Rebecca Hamilton

Rebecca Hamilton is a force. Advocate, journalist, author, and now an Assistant Professor of Law at American University Washington College of Law (WCL), with a research and teaching focus on national security law, international law, and criminal law, Bec is perhaps best known as the author of Fighting for Darfur: Public Action and the Struggle to Stop Genocide, which analyses citizen activism and the effort to stop mass atrocities. Her academic credentials are enhanced by her previous work at the ICC Office of the Prosecutor, on cases in the Democratic Republic of Congo, Central African Republic, Uganda and Sudan, as well as her previous existence as a Washington Post and Reuters journalist, notably reporting from Sudan and South Sudan during the events of 2010 and 2011. 

What is not immediately apparent from Bec’s biography, is the story behind the story; the path she forged to reach her current position. To call it unconventional is a significant understatement. From an early exit from high school in New Zealand, to becoming a recognizable influence within the field of international law, Bec’s story will be of interest not only to those who seek to move between the intersecting worlds of journalism, law and academia, but also those seeking to enter international law from less traditional trajectories. Her article in the Washington Post, published at the height of the #metoo movement, is compulsory reading for all women in this field. @bechamilton 

Bec spoke with Kate Gibson, for ATLAS. 


What pulled you towards international law as a career? And what were your first steps?
Well – my starting point was being uneducated and basically clueless about the world beyond my immediate environment. I left New Zealand without finishing high school, and made my way to Australia, but with no real idea of what university was or why people would study instead of earning an income. I eventually found my way into provisional college entrance, studying neuropsychology. I loved the academic side but socially it was alienating because my life experiences by that point were just so different from my classmates. Eventually, I signed up to do volunteer work with children who were being detained while seeking asylum in Australia. I’d had a stint living in a youth domestic violence shelter and figured I had some idea of the dynamics in play when highly traumatized strangers are housed together. Of course, my experiences were nothing like anyone seeking asylum, but that was the shoddy logic that pushed me to volunteer. And from there the world started opening up.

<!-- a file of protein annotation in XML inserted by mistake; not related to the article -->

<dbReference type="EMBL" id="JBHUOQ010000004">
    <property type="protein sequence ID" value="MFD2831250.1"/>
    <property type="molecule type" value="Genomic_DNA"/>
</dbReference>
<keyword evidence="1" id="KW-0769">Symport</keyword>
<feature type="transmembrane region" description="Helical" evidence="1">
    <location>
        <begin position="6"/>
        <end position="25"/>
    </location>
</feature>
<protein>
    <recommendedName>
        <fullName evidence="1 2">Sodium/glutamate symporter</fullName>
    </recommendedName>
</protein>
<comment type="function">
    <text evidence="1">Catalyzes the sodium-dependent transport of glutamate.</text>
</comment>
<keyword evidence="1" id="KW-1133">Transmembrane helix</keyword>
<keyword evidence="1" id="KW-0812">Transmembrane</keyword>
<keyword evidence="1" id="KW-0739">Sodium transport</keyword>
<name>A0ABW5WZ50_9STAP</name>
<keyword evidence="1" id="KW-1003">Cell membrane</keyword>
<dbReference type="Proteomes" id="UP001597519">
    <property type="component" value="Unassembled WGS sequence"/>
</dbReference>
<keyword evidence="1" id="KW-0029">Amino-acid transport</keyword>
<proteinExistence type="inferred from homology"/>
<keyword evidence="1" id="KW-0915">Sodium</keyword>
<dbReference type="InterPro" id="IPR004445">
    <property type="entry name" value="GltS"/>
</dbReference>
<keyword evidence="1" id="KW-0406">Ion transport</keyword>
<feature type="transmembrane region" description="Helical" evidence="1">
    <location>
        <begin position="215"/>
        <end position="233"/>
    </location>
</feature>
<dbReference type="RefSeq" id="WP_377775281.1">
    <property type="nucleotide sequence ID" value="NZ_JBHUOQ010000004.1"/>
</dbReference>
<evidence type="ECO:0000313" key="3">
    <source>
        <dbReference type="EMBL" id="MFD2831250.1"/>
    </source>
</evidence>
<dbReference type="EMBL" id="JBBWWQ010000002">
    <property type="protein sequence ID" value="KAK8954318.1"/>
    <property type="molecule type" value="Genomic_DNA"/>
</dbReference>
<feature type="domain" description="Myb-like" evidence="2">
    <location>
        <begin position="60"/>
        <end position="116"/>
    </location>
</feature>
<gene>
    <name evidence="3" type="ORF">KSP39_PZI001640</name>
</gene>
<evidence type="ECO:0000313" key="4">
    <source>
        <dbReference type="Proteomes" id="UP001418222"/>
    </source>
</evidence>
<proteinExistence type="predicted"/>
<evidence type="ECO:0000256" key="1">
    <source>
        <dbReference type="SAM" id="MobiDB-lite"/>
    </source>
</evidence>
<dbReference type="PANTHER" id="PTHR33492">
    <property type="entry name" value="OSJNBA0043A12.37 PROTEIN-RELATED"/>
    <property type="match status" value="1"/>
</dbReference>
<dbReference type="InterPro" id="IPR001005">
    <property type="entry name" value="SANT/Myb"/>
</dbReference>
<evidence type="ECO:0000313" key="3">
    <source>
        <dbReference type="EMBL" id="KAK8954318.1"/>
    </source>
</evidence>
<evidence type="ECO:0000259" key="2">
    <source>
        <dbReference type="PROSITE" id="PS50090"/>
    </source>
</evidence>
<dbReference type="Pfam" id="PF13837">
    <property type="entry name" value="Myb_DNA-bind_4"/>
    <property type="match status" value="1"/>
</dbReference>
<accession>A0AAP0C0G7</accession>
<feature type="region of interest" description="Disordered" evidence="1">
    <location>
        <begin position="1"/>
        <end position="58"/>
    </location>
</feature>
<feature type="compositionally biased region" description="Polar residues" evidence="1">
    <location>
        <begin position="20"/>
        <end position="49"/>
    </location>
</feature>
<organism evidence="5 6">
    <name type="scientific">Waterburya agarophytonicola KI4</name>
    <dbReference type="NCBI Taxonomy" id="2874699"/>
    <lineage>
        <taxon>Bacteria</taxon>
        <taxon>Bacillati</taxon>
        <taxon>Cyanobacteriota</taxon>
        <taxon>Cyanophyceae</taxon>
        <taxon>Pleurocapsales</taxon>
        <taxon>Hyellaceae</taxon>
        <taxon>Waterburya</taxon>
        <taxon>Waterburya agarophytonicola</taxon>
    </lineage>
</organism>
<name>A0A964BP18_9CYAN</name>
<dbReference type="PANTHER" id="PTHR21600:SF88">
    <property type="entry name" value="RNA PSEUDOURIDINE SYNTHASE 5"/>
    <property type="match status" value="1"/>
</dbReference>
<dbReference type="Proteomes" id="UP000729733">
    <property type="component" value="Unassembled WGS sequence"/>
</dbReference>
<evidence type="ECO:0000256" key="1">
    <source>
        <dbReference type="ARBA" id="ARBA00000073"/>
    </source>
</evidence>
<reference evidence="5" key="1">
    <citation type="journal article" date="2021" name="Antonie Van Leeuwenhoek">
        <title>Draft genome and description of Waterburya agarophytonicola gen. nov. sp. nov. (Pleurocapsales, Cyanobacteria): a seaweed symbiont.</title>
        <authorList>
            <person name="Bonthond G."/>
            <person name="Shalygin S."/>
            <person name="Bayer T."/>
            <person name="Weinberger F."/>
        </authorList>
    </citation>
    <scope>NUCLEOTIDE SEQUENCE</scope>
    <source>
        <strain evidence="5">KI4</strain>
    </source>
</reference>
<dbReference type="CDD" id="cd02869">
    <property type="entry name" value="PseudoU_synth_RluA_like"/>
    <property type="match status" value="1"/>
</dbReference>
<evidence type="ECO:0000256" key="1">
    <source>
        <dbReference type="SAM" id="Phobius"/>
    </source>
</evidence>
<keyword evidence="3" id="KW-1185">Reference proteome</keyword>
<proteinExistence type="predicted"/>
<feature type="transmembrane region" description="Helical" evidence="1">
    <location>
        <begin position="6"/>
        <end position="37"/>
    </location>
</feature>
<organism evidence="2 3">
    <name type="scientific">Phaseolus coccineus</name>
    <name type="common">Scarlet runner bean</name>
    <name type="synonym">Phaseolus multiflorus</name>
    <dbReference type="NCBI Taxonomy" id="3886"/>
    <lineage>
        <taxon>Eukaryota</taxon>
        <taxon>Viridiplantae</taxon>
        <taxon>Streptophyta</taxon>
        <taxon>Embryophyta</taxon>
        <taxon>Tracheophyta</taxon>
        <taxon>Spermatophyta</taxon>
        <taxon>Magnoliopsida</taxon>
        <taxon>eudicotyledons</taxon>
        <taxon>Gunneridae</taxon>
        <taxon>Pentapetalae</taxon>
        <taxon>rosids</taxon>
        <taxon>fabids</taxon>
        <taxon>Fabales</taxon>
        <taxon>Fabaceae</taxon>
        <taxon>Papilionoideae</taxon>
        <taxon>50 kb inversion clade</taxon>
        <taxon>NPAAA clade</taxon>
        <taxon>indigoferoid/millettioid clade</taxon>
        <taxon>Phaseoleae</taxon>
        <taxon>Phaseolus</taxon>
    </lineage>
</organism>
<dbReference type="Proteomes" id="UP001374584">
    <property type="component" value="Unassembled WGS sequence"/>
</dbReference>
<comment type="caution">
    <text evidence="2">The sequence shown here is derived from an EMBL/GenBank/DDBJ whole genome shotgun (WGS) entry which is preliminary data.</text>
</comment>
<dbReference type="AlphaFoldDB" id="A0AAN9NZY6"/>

To cut a long story short, I ended up on a scholarship to Harvard to study public policy, imagining I’d go back to Australia and work on immigration reform. But my first course at the Kennedy School was in human rights, which was really not something I had been aware of as a field but that suddenly made sense of so many of the things I cared about. I remember going back to my dorm and googling everyone who worked at Human Rights Watch! Most of them had a J.D., which I subsequently figured out was a U.S. law degree. Not in a million years had I ever considered becoming a lawyer, but since that seemed to be the entry into human rights I thought I should try to become one. I took the LSAT the following week and transferred into the joint J.D. program.